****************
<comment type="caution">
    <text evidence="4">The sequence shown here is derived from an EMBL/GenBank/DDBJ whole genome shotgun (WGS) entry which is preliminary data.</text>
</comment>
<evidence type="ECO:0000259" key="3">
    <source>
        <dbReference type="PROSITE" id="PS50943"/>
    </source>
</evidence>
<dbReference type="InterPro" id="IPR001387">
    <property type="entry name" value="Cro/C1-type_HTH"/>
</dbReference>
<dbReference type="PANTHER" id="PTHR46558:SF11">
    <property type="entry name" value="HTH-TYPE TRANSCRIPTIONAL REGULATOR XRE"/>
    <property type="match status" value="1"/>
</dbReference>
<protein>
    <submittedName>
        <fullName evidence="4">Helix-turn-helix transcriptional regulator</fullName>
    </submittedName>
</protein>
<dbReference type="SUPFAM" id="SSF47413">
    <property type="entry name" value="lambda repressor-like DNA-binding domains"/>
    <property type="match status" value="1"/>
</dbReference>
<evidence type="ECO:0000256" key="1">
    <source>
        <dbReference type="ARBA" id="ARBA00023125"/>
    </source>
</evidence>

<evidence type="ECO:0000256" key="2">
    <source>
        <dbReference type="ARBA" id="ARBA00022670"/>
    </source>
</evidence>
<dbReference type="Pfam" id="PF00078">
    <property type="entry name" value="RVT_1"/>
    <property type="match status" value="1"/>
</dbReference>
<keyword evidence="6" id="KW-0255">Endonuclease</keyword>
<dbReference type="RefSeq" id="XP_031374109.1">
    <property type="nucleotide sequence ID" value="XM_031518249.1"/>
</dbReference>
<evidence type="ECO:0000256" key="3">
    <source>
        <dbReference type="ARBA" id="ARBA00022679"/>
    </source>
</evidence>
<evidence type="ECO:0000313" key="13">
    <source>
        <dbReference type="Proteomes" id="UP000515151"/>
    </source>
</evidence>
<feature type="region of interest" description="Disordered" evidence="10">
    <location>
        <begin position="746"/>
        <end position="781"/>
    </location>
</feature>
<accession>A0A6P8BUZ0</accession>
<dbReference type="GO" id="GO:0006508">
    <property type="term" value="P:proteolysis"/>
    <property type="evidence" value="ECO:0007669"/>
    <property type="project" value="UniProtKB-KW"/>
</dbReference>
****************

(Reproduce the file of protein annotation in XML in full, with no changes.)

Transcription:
<comment type="caution">
    <text evidence="4">The sequence shown here is derived from an EMBL/GenBank/DDBJ whole genome shotgun (WGS) entry which is preliminary data.</text>
</comment>
<evidence type="ECO:0000259" key="3">
    <source>
        <dbReference type="PROSITE" id="PS50943"/>
    </source>
</evidence>
<dbReference type="InterPro" id="IPR001387">
    <property type="entry name" value="Cro/C1-type_HTH"/>
</dbReference>
<dbReference type="PANTHER" id="PTHR46558:SF11">
    <property type="entry name" value="HTH-TYPE TRANSCRIPTIONAL REGULATOR XRE"/>
    <property type="match status" value="1"/>
</dbReference>
<protein>
    <submittedName>
        <fullName evidence="4">Helix-turn-helix transcriptional regulator</fullName>
    </submittedName>
</protein>
<dbReference type="SUPFAM" id="SSF47413">
    <property type="entry name" value="lambda repressor-like DNA-binding domains"/>
    <property type="match status" value="1"/>
</dbReference>
<evidence type="ECO:0000256" key="1">
    <source>
        <dbReference type="ARBA" id="ARBA00023125"/>
    </source>
</evidence>

<evidence type="ECO:0000256" key="2">
    <source>
        <dbReference type="ARBA" id="ARBA00022670"/>
    </source>
</evidence>
<dbReference type="Pfam" id="PF00078">
    <property type="entry name" value="RVT_1"/>
    <property type="match status" value="1"/>
</dbReference>
<keyword evidence="6" id="KW-0255">Endonuclease</keyword>
<dbReference type="RefSeq" id="XP_031374109.1">
    <property type="nucleotide sequence ID" value="XM_031518249.1"/>
</dbReference>
<evidence type="ECO:0000256" key="3">
    <source>
        <dbReference type="ARBA" id="ARBA00022679"/>
    </source>
</evidence>
<evidence type="ECO:0000313" key="13">
    <source>
        <dbReference type="Proteomes" id="UP000515151"/>
    </source>
</evidence>
<feature type="region of interest" description="Disordered" evidence="10">
    <location>
        <begin position="746"/>
        <end position="781"/>
    </location>
</feature>
<accession>A0A6P8BUZ0</accession>
<dbReference type="GO" id="GO:0006508">
    <property type="term" value="P:proteolysis"/>
    <property type="evidence" value="ECO:0007669"/>
    <property type="project" value="UniProtKB-KW"/>
</dbReference>